In 2007, Dr Lily Neo, PAP MP for Jalan Besar GRC (whom I have great admiration for) broke away from her usual politeness to demand an answer from then MSF Minister Vivian Balakrishnan on why the PA amount per person was $260.00 or $5.00 per day. She spoke to 32 recipients and concluded that bare minimum had to be $400.00. And to that, Balakrishnan made his infamous remark: “How much do you want? Do you want three meals in a hawker centre, food court or restaurant?” According to media report, Balakrishnan expressed his regret on his poor choice of words. One can only imagine how his words sounded to the 3000 recipients.

(It is important to note that there was no official record of this parliamentary exchange left on MSF website but ex NMP Siew Kum Hong has archived it on his blog. UPDATE: Someone pointed to me that the parliamentary report related to the Dr Lily Neo and Vivian Balakrishnan exchange is available on the Hansard. The link is provided at the end of the article)

MSF increased the assistance amount gradually in the subsequent years. In 2011, 4 years after Dr Neo’s heartbreaking appeal, it finally reached $400.00. And in 2013, it was increased to the current $450.00 per recipient. In any usual situation, a 73% increase would be very exciting but let’s remember the baseline was $260.00 in 2007.

There are two important points to note even as MSF announced the increase triumphantly:

a. As per previous years, the recipient has to pay out of the $450.00 for his own rental flat, utility and SCC charges. Although as a PA recipient, he is also entitled for free transportation and medical service. That still leaves the recipient not more than $10.00 per day.
b. If there are 4 recipients in one household, the maximum amount will be $1180.00 per household or $295.00 per person. So the more poor people live together, the less you get. The weak official argument is that the cost of living, rental, utility and SCC are distributed.

Since the statistic by MSF in 2007 to 2012 is given in terms of households, it is hard to tell if it was 3000 individuals or 3000 households of 4 recipients. I checked through the budget report, which does not reveal much. A rough estimation will mean that $16.2 million to $42.5 million is given out annually under the PA scheme. This sounds like a lot of money until you remember that we spent $387 millions on 13 days Youth Olympics and $9 millions for the SG50 Celebration fund.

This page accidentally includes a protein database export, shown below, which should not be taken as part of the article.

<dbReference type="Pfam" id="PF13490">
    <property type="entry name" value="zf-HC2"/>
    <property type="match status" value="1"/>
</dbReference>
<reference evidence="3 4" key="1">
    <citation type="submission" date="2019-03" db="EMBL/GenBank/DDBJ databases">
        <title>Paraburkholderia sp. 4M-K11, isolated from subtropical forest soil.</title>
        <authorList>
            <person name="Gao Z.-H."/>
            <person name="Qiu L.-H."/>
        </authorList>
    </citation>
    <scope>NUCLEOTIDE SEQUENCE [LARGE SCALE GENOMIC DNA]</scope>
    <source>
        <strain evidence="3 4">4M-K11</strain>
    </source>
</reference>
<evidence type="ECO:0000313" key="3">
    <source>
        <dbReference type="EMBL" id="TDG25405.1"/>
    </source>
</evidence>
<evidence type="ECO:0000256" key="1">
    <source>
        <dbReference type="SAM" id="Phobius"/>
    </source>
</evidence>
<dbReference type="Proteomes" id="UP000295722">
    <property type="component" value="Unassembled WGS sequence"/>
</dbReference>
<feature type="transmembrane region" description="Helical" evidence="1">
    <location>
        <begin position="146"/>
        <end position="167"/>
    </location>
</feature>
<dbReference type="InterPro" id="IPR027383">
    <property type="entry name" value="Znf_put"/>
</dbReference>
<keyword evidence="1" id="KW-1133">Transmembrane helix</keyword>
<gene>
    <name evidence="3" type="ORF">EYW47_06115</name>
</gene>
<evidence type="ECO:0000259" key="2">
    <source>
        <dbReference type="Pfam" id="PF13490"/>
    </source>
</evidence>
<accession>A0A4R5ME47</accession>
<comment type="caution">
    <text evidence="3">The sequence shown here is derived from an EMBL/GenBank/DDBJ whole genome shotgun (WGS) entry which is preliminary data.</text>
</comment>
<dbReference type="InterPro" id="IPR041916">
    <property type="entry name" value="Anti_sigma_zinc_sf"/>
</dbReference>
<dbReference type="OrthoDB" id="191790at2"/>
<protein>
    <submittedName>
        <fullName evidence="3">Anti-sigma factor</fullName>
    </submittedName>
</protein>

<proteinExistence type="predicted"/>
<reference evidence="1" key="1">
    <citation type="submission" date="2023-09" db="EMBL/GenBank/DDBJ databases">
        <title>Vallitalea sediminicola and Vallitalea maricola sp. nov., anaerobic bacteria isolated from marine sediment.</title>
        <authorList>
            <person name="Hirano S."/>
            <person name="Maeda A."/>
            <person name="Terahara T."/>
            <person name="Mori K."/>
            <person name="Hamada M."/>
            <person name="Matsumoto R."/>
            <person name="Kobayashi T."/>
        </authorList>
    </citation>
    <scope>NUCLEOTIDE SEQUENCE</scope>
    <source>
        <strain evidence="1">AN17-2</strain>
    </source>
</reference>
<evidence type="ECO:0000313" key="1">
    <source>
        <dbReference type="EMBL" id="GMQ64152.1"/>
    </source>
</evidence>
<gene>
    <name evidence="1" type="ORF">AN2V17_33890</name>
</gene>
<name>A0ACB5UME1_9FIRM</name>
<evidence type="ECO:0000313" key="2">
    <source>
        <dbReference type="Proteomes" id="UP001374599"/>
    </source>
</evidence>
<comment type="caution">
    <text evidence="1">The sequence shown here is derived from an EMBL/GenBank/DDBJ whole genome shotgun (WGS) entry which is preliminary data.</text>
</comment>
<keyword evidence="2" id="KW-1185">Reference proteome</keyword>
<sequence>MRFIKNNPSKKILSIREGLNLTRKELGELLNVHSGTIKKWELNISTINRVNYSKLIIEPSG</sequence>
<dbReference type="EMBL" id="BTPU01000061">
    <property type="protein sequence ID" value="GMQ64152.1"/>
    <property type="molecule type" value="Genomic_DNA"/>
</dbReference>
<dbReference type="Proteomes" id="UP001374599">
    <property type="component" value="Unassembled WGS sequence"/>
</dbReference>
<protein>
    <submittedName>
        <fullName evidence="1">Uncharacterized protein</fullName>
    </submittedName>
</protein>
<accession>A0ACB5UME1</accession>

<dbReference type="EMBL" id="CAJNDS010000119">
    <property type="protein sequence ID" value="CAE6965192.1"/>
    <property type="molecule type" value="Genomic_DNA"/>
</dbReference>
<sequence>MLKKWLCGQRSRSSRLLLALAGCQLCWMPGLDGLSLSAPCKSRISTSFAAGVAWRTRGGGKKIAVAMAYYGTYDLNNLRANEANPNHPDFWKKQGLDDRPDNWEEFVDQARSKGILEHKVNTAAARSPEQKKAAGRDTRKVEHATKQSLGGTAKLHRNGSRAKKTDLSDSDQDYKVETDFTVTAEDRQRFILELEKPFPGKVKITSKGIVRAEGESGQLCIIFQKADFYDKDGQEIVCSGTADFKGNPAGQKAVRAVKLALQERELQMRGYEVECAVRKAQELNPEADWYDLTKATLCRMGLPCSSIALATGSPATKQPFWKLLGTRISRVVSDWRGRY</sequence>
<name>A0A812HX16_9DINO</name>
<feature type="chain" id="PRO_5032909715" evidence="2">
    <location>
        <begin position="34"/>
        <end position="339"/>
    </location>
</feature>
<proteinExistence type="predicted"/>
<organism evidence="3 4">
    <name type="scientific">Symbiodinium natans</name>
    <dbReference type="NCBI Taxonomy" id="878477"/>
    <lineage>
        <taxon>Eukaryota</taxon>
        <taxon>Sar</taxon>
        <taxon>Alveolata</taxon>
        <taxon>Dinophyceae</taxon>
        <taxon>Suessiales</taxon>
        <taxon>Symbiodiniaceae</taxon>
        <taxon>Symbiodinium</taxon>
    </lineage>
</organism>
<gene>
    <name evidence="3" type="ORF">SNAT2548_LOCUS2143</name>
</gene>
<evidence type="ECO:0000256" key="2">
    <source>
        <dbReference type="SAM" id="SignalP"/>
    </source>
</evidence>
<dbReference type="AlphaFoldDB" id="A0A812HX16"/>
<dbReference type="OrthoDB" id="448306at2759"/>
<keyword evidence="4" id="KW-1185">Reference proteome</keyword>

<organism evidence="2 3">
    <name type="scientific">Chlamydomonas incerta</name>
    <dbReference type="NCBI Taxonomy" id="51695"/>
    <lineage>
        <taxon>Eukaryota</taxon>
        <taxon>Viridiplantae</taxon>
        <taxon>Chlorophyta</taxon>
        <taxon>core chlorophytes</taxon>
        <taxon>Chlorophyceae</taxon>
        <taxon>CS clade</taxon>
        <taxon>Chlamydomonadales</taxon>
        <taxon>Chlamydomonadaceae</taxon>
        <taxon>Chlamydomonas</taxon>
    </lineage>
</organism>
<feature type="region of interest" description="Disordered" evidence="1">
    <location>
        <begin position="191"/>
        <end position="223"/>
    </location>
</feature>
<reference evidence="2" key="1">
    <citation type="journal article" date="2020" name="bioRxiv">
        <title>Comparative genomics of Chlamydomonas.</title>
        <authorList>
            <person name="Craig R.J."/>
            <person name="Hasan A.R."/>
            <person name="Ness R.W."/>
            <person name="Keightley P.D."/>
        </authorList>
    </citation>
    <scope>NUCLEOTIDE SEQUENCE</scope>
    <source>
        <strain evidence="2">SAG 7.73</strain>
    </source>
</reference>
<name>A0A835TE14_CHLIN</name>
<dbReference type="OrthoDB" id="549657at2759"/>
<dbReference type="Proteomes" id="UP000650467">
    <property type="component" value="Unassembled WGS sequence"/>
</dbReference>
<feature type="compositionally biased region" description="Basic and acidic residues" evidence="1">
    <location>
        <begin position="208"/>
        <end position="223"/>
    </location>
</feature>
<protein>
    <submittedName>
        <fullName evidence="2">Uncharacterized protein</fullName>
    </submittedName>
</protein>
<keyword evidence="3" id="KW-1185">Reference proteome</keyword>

MSF has also explained that PA recipients are also receiving cash or donation in kind from other charitable organisations and foundations. We need to reflect on why we are not able to provide fully for 3000 of the poorest households in Singapore, given our estimated operating revenue in 2015 is $64.7 billions.

My final point is then what kind of a society do we want to create and are our parliamentarians capable of co-creating it with us. We can always blame everything on a Minister or a Ministry, but shouldn’t we have more Dr Neo, Chen and Lateef who will check, ask questions and demand explanations instead of parliamentarians who attend sittings and not say anything useful? Can our parliamentarians see what we are not seeing, and fight for those who voices is unheard? Or they would take any Minister’s words as absolute truth without doing basic calculation?

I know some MPs will give direct assistance to their constituents without the media fanfare. I also know some grassroots leaders go the extra mile to help their own residents because I have worked with some before. However, our disadvantaged Singaporeans should not be subjected to better or worse treatment based on who is his MP. It should be based on what we can give as a country.

Our system should not fail the poorest of the poor but it has. It is time for us to decide if the thinking process behind it is working.



This commentary was written by Bryan Choong.